Appendix A, which forms a part of this disclosure, is a list of commonly owned co-pending U.S. patent applications. Each one of the co-pending applications listed in Appendix A is hereby incorporated herein in its entirety by reference thereto.

FIELD OF THE INVENTION

The present invention relates generally to a system and method of detecting light sources using position-sensitive detectors (“PSD”), segmented photodiodes, or other imagers, and more particularly relates to a system and method of facilitating the detection of light sources on a sensor in order to estimate the position, orientation or pose of a mobile object.

ART BACKGROUND

It is well known to use photo sensors such as position-sensitive detectors (“PSD”), or photo arrays, to detect a light source for applications such as image cameras, spot light detection, pointing devices for computers, or position measurement. What has challenged the designers, however, is the optical lens which is needed to produce a focused light spot on the photo sensors. An optical lens, as can be appreciated by those skilled in the art, is a delicate, expensive component. The conventional approach is that to achieve useful detection, a focused image of light sources in the environment needs to be projected by an optical lens onto the light sensitive surface of the sensor. For example, in a digital camera, a focused image of an object has to be projected through the optical lens onto the imaging sensors in the camera, where the image sensors may be a charge-coupled device or CMOS imager. If the image is not focused, the camera would produce a blurry image of the object. For such applications, a good quality optical lens is an indispensable element.

For some applications, however, optical lenses present more challenges to the designers than solutions. A slight defect or error in quality, manufacture or implementation, on the part of the optical lens, would compromise its performance, thus rendering the image, or information, useless. To replace the optical lens would incur additional cost, both in labor and parts, which hurts the bottom line.

For other applications, the delicate and expensive optical lens would seem to present an over-engineered solution, since the projection of a somewhat out-of-focus image can still be sufficient, and sometimes essential. In such cases, sharp focusing of the image is actually not necessary. While the sensor of such applications is still position-sensitive, it is not an array of small pixels, as in the case of a conventional imager or camera. Rather, the sensor may possess continuous position sensitivity across its monolithic surface, or the sensor may be comprised of large magnitude sensitive segments. Here, the goal is not to obtain a precise, focused image of the object on the sensor. Rather, it is to obtain a sufficiently focused image, or even a sufficient, yet unfocused, image, to enable the detection of the centroid of the source. In some cases, the correct performance of the sensor depends on having the image of the light source spread across more than one segment of the sensor, thus rendering precise focusing disadvantageous. Under these circumstances, the more expensive optical lenses, which are required for digital cameras or imaging applications, have proved to be less desirable.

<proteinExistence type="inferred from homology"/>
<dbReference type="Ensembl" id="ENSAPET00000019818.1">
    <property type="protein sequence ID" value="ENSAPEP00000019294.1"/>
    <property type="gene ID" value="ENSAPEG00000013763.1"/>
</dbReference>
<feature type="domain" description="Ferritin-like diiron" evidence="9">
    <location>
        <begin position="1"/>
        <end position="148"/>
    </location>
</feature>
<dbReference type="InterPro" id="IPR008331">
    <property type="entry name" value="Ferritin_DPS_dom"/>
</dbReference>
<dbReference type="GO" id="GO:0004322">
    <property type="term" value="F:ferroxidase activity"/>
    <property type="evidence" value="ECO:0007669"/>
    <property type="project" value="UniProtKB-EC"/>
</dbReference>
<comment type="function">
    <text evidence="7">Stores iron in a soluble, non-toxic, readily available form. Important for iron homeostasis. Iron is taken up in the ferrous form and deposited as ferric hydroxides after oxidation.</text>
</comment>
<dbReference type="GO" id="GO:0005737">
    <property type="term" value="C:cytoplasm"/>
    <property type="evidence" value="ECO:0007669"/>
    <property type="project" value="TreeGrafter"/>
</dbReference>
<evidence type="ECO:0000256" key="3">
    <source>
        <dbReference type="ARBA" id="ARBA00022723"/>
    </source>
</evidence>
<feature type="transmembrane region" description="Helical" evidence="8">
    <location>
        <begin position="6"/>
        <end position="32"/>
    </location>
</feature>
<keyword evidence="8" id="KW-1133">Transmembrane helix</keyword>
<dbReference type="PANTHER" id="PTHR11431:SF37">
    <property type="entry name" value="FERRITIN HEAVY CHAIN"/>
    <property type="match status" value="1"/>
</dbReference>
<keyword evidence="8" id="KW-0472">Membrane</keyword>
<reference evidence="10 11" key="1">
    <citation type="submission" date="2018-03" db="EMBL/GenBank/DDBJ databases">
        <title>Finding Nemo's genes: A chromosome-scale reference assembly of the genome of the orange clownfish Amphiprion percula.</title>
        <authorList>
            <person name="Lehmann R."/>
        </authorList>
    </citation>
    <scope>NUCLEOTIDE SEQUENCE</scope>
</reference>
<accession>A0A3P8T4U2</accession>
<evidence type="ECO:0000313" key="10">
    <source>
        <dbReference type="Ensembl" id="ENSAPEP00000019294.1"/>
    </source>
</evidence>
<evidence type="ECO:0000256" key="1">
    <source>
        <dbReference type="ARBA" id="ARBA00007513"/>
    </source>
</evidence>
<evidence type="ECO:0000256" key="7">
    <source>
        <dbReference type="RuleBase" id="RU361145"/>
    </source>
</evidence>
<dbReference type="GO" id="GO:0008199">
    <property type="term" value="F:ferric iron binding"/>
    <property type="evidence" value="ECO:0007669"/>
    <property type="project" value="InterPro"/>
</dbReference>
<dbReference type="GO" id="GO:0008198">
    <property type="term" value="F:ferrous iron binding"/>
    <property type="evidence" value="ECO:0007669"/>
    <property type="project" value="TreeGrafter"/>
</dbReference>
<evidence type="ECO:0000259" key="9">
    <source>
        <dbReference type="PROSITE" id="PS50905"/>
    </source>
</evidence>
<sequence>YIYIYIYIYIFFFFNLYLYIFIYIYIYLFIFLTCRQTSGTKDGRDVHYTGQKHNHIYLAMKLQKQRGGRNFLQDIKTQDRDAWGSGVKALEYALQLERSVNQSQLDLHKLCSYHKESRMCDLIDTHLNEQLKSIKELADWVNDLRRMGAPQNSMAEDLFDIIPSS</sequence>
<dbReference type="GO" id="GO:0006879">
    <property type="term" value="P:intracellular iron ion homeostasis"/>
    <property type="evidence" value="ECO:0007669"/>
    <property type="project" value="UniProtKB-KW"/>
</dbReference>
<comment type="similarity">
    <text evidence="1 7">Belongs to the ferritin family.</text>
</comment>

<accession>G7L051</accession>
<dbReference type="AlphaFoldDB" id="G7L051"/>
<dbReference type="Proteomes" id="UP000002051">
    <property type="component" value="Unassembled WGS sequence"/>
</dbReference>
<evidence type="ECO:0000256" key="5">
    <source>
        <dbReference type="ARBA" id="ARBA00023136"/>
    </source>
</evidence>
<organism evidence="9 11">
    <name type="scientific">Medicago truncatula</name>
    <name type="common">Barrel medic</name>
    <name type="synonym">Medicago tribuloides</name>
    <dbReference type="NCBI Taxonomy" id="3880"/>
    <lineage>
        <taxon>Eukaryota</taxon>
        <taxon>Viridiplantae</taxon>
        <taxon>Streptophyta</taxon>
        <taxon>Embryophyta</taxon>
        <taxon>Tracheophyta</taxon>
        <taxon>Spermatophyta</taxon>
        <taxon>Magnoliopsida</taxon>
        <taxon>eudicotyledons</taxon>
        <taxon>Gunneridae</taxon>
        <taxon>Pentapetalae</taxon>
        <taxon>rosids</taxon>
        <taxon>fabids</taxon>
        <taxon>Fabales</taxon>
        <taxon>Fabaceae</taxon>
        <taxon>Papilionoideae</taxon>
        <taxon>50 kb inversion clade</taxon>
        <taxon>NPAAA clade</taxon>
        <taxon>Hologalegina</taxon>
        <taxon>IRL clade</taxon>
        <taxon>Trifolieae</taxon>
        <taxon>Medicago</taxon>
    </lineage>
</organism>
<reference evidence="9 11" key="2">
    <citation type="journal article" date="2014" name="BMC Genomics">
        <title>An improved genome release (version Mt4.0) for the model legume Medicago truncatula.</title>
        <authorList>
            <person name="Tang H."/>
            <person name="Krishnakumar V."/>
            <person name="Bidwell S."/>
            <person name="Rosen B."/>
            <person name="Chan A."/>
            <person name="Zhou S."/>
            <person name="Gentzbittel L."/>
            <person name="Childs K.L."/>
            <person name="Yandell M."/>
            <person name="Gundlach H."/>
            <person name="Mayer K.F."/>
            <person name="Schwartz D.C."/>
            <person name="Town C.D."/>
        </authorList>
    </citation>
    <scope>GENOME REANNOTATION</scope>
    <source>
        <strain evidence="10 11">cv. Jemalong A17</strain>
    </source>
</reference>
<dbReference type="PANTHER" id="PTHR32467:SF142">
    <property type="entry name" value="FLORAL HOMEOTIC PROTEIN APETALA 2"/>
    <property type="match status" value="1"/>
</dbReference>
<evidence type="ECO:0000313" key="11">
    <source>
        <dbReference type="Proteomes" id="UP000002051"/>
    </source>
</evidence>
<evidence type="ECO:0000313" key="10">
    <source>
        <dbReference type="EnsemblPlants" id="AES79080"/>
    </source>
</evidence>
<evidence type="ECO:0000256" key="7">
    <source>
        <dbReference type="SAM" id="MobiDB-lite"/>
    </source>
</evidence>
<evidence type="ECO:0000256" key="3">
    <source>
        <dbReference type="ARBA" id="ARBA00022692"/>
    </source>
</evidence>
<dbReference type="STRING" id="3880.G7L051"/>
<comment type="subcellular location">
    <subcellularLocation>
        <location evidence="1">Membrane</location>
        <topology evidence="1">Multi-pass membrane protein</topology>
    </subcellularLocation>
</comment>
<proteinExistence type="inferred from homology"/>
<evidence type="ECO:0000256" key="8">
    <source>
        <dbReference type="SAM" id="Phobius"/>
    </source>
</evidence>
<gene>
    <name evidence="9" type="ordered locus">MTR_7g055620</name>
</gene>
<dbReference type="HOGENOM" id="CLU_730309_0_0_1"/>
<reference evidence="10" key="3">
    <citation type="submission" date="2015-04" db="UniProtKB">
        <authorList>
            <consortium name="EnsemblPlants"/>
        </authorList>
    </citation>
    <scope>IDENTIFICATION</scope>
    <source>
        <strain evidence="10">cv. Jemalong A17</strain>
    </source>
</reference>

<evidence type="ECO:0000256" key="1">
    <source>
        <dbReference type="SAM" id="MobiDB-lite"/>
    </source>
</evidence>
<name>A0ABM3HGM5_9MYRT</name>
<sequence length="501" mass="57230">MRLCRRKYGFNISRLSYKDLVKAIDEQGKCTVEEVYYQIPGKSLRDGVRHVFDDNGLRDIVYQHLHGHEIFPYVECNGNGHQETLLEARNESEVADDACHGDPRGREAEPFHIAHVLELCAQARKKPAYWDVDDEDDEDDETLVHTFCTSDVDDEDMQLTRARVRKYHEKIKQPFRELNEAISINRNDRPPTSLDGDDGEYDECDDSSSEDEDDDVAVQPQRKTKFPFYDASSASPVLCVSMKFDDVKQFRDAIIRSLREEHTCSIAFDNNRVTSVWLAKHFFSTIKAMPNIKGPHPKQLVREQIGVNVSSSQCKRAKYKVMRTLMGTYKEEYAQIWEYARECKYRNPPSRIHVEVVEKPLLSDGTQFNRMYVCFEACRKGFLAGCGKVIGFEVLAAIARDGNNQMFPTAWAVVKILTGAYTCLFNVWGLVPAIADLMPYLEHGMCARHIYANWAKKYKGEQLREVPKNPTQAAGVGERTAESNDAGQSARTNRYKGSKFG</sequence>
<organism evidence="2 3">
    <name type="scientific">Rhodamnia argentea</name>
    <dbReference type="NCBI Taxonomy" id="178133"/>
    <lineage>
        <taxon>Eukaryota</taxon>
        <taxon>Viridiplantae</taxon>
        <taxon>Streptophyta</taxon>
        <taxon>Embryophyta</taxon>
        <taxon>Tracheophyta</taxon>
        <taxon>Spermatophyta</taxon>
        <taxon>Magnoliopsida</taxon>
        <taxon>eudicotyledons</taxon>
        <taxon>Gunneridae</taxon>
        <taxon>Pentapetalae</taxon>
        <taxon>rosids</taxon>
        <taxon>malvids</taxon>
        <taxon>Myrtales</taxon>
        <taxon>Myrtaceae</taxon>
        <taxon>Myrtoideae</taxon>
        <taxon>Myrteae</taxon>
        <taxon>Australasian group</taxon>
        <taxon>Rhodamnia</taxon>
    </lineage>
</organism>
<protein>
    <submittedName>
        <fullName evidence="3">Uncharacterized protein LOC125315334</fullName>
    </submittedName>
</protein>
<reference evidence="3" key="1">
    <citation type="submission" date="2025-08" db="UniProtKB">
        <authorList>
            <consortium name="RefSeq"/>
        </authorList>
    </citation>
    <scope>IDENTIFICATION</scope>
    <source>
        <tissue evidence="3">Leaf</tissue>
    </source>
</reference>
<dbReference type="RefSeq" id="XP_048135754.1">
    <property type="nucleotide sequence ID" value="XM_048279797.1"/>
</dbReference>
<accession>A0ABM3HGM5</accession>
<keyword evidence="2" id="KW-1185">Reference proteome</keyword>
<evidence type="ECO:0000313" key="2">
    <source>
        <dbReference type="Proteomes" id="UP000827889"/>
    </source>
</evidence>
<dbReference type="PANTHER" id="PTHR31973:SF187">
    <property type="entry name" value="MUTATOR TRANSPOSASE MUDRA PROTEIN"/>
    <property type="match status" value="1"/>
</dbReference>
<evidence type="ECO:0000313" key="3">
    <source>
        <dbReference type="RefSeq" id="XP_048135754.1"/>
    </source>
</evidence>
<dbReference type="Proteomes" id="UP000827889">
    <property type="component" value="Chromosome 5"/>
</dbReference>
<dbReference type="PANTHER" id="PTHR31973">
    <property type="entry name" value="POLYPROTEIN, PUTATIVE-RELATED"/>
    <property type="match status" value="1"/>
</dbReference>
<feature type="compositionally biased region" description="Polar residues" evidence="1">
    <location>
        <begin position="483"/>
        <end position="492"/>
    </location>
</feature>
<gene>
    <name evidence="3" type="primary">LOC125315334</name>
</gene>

Additionally, in some weak signal environments, it is desirable to have a large entrance pupil diameter (“EPD”) on the lens, so as to increase the signal-to-noise ratio. An exemplary weak signal environment is one, as described in the co-pending patent applications, which uses reflected light sources to estimate the position and orientation of a mobile robot. Such an environment also calls for a wider field of view (“FOV”), so that the light sources can be observed from a variety of angles. As one skilled artisan can appreciate, the EPD and FOV turn out to be two conflicting goals: the gain in one dictates a compromise in the other.

Therefore, it would be desirable to have an optical system that can provide an optimized EPD and FOV combination.

It is also desirable to have an optical system that can be implemented with low-cost manufacturing processes and inexpensive components, without the need for precision manufacturing.

SUMMARY OF THE INVENTION

An apparatus and method of integrating optics into an IC package is for detecting light from at least one light source is disclosed. The apparatus has a housing, which has a predetermined spectral transmittance. A sensor is positioned within the housing. An opaque mask is positioned on the outside or inside of the housing, where the opaque mask has a hole aligned with the sensor such that the light can be detected by the sensor. In one embodiment, the apparatus further comprises a substrate for positioning and stabilizing the sensor in the housing, an analog filter and amplification module (“AFA”) for filtering and amplifying signals from the sensor and generating the AFA output signal, and a digital signal processor (“DSP”) for generating a coordinate system by extracting frequency components from the AFA output signal.

BRIEF DESCRIPTION OF THE DRAWINGS

FIG. 1 is a simplified drawing of an exemplary integrated circuit (“IC”) package 10 with an integrated mask 110.